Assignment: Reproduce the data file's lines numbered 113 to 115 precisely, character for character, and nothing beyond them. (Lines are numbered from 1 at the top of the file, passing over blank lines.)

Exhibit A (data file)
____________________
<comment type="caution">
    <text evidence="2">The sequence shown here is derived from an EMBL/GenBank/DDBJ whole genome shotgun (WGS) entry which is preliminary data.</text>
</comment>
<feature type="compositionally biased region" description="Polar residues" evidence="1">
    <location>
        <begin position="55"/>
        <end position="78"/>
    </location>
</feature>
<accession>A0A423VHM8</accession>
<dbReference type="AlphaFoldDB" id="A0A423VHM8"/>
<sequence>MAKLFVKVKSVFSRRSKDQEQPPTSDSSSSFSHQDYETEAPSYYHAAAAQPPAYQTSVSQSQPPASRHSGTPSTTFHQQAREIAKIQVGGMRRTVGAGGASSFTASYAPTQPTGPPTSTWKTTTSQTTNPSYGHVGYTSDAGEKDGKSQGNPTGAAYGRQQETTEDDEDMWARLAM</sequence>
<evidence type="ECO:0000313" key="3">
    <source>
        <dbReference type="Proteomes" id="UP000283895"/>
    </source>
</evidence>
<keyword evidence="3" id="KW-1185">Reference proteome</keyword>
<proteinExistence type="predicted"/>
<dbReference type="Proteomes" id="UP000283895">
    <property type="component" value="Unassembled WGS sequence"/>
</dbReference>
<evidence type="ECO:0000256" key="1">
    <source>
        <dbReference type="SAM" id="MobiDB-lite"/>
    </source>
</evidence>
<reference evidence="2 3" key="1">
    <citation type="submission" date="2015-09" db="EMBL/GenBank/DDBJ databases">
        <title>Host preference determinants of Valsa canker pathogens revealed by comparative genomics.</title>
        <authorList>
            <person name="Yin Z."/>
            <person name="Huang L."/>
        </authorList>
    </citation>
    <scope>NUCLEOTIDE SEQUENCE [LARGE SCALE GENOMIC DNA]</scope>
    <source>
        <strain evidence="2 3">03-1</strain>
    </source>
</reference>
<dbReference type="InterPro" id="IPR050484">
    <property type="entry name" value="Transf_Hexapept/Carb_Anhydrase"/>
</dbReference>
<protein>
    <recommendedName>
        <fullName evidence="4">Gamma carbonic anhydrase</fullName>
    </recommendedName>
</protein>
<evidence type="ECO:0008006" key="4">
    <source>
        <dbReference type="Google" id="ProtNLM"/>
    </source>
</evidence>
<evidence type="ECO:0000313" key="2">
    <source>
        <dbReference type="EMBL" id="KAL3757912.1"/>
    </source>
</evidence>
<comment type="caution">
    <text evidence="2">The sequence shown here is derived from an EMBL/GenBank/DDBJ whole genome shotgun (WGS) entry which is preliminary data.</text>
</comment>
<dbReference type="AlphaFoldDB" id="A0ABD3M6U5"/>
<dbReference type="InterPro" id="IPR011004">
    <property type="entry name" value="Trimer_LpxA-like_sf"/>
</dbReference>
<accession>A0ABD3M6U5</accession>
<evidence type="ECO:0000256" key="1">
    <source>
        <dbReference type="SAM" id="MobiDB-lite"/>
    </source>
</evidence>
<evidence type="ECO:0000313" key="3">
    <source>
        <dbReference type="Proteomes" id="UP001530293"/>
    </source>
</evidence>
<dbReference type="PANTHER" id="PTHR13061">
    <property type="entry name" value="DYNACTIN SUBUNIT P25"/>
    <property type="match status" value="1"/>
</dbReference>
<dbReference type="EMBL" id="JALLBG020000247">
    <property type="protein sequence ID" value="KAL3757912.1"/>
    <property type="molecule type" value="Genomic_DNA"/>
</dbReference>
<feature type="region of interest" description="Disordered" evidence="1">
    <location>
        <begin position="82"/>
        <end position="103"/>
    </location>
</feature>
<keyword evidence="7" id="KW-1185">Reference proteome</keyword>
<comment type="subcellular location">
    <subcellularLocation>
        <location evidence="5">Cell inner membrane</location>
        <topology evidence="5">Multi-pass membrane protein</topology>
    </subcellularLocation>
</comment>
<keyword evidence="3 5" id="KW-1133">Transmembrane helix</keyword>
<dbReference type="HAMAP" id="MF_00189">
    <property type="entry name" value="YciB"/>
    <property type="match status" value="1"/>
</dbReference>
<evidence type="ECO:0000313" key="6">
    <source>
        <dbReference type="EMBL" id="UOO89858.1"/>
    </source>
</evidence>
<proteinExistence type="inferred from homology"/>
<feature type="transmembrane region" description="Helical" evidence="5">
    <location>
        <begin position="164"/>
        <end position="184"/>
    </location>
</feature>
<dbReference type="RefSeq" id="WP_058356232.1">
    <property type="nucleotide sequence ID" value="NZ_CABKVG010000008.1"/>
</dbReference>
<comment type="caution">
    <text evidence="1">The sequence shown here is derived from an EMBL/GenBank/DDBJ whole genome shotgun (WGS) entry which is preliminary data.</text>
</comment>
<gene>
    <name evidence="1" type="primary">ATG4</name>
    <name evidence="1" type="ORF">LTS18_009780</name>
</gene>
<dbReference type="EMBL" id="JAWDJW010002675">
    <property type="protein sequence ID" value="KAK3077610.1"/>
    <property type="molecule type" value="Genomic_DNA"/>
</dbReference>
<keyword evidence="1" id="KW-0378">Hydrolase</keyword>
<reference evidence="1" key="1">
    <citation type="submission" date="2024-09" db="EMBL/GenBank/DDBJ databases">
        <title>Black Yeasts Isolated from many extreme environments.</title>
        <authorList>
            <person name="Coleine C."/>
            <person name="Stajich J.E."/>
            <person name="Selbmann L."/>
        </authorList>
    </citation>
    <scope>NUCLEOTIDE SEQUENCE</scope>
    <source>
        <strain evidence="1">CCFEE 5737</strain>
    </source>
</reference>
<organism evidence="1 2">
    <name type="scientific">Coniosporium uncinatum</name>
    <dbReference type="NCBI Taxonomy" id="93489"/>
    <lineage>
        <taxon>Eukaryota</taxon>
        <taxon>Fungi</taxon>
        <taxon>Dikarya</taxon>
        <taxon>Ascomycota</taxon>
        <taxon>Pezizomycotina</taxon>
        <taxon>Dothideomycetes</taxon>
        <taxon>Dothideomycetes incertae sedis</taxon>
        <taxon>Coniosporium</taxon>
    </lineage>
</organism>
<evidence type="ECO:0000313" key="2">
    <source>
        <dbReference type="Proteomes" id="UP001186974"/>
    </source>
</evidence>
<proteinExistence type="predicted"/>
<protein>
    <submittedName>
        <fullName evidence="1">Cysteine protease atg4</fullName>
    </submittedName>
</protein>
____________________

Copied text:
    </location>
</feature>
<dbReference type="RefSeq" id="WP_058356232.1">